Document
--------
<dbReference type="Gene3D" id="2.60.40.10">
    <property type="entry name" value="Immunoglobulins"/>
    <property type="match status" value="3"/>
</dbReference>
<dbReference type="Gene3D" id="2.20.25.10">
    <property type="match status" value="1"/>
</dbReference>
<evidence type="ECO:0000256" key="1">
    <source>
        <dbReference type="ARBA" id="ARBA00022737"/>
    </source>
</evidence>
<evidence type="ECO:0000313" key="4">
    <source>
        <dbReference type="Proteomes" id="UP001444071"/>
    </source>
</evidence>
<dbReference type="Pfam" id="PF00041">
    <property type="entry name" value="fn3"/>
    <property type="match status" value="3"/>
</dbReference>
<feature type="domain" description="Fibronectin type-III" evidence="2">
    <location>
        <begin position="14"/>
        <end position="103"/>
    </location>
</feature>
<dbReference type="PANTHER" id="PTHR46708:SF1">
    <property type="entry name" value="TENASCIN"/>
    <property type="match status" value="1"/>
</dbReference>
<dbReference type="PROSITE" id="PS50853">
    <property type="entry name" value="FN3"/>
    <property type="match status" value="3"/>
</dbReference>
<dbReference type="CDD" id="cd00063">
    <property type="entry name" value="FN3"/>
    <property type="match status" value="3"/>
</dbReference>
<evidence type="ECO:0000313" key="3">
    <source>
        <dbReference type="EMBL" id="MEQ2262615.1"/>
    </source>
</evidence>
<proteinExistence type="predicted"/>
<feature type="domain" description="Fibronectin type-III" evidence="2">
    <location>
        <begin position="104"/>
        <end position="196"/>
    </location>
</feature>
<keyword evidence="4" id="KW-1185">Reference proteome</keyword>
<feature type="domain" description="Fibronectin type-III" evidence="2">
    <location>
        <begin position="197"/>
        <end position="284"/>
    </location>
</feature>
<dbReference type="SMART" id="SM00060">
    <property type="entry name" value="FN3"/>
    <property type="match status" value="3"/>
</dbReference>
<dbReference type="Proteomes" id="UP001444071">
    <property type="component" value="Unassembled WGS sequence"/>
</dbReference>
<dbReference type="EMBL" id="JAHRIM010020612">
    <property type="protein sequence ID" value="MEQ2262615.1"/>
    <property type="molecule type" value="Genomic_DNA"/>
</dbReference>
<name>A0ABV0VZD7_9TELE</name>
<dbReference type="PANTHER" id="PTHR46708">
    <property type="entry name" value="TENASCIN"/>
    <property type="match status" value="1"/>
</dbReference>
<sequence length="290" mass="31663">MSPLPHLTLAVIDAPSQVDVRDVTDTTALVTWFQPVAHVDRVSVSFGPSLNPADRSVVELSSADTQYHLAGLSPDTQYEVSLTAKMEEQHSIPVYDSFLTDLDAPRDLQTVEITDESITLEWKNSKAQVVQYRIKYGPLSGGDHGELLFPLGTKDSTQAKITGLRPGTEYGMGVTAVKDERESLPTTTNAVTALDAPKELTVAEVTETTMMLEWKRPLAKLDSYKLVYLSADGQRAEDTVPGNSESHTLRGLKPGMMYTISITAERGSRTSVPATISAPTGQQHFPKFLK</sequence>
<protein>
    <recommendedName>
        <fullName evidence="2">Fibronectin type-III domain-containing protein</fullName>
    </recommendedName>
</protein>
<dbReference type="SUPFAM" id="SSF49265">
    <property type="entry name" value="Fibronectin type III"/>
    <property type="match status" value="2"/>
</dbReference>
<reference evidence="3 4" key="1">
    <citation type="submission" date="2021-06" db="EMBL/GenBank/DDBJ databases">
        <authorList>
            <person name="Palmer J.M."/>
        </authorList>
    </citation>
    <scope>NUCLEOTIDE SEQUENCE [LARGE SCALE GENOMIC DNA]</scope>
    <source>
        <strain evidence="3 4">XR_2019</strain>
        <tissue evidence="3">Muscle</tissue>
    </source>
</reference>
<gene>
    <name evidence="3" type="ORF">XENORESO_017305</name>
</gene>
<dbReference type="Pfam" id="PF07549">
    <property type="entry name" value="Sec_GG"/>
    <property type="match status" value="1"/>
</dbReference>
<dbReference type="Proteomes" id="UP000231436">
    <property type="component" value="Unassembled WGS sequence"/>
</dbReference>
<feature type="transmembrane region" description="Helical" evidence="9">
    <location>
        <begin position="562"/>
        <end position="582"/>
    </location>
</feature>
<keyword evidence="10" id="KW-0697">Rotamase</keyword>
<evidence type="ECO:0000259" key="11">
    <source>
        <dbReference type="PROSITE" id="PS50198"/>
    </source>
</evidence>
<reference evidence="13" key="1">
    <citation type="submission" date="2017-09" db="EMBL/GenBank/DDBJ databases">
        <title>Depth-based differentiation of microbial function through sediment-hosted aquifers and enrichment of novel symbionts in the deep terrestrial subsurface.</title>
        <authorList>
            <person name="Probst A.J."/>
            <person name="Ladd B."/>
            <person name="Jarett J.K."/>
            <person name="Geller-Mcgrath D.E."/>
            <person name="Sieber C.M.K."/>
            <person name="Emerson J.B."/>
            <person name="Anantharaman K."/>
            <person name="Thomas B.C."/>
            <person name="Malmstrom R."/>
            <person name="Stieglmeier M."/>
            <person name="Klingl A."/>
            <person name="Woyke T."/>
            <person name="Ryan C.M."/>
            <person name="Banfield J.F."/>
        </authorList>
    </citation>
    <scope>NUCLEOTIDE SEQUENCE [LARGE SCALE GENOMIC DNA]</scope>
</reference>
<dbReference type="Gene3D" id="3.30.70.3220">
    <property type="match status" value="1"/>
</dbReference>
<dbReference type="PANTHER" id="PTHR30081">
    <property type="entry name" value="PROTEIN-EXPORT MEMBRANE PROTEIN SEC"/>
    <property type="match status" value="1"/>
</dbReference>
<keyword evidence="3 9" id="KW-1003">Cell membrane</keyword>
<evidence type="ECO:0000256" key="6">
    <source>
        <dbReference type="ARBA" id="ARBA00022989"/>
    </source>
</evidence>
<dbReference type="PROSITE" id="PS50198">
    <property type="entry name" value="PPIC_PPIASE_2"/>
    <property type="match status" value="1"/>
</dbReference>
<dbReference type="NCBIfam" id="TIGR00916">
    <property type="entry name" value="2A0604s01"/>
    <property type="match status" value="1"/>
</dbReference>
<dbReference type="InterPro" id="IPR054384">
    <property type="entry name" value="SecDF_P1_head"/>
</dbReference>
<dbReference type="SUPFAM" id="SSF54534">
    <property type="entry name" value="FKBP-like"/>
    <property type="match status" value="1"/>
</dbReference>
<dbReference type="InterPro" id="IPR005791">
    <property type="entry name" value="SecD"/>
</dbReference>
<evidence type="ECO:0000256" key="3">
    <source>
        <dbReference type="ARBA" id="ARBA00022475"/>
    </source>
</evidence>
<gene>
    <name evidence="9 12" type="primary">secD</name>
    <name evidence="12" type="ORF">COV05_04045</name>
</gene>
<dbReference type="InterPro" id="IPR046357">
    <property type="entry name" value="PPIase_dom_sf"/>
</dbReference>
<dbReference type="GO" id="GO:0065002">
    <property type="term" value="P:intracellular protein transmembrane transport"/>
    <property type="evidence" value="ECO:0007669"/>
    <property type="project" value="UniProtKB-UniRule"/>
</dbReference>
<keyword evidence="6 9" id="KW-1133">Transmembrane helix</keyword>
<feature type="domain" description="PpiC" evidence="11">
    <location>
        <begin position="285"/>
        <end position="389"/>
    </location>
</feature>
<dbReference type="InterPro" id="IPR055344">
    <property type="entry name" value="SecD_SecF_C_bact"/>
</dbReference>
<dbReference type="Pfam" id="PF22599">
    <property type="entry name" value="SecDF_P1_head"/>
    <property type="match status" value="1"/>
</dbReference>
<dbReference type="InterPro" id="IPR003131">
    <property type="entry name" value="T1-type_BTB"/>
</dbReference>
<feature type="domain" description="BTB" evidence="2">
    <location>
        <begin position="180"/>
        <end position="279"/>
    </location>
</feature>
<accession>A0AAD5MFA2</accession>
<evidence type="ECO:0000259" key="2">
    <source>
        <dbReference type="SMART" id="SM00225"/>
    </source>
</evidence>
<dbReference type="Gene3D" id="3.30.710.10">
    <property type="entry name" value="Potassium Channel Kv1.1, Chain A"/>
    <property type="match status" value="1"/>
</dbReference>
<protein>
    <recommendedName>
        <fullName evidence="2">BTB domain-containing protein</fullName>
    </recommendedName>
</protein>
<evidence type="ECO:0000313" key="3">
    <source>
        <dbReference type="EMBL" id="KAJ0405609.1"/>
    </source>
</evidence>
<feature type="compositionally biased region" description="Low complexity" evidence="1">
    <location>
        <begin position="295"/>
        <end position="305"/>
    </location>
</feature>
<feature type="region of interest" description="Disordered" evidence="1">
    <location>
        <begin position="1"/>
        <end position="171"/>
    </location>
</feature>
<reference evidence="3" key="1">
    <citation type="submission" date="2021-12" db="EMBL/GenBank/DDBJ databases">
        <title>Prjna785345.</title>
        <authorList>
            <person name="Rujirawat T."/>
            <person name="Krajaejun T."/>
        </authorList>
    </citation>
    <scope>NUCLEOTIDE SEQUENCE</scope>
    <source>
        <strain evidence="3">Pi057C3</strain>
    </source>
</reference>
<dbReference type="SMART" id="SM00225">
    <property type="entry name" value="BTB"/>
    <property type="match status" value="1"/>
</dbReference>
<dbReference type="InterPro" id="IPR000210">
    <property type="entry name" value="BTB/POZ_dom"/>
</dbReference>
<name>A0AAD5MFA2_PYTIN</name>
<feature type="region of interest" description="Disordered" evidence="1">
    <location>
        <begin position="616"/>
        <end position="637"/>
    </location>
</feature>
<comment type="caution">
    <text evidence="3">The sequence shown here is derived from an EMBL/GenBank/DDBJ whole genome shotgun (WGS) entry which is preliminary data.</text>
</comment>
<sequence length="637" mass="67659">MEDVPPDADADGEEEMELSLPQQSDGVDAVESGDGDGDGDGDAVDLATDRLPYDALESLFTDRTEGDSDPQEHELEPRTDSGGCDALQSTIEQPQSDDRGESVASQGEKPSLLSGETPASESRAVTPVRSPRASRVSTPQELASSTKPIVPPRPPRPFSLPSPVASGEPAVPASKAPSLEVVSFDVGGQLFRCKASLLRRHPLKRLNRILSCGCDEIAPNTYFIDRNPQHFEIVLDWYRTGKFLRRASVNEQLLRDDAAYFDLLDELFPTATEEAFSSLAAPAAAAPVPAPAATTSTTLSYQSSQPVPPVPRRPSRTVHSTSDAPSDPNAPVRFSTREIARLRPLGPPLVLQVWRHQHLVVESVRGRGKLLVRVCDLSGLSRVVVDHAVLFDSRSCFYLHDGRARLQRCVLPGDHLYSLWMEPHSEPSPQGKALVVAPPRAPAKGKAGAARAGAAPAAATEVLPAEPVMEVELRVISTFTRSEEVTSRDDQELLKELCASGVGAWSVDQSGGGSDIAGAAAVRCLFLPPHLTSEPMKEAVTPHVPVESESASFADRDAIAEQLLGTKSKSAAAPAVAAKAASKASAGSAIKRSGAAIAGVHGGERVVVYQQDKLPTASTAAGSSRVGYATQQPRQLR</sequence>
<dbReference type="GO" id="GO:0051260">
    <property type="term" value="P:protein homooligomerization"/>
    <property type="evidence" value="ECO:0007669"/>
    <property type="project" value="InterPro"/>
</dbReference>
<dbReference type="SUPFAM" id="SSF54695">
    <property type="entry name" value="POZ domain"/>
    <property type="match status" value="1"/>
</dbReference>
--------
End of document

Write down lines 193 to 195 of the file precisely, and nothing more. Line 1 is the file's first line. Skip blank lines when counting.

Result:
        <end position="389"/>
    </location>
</feature>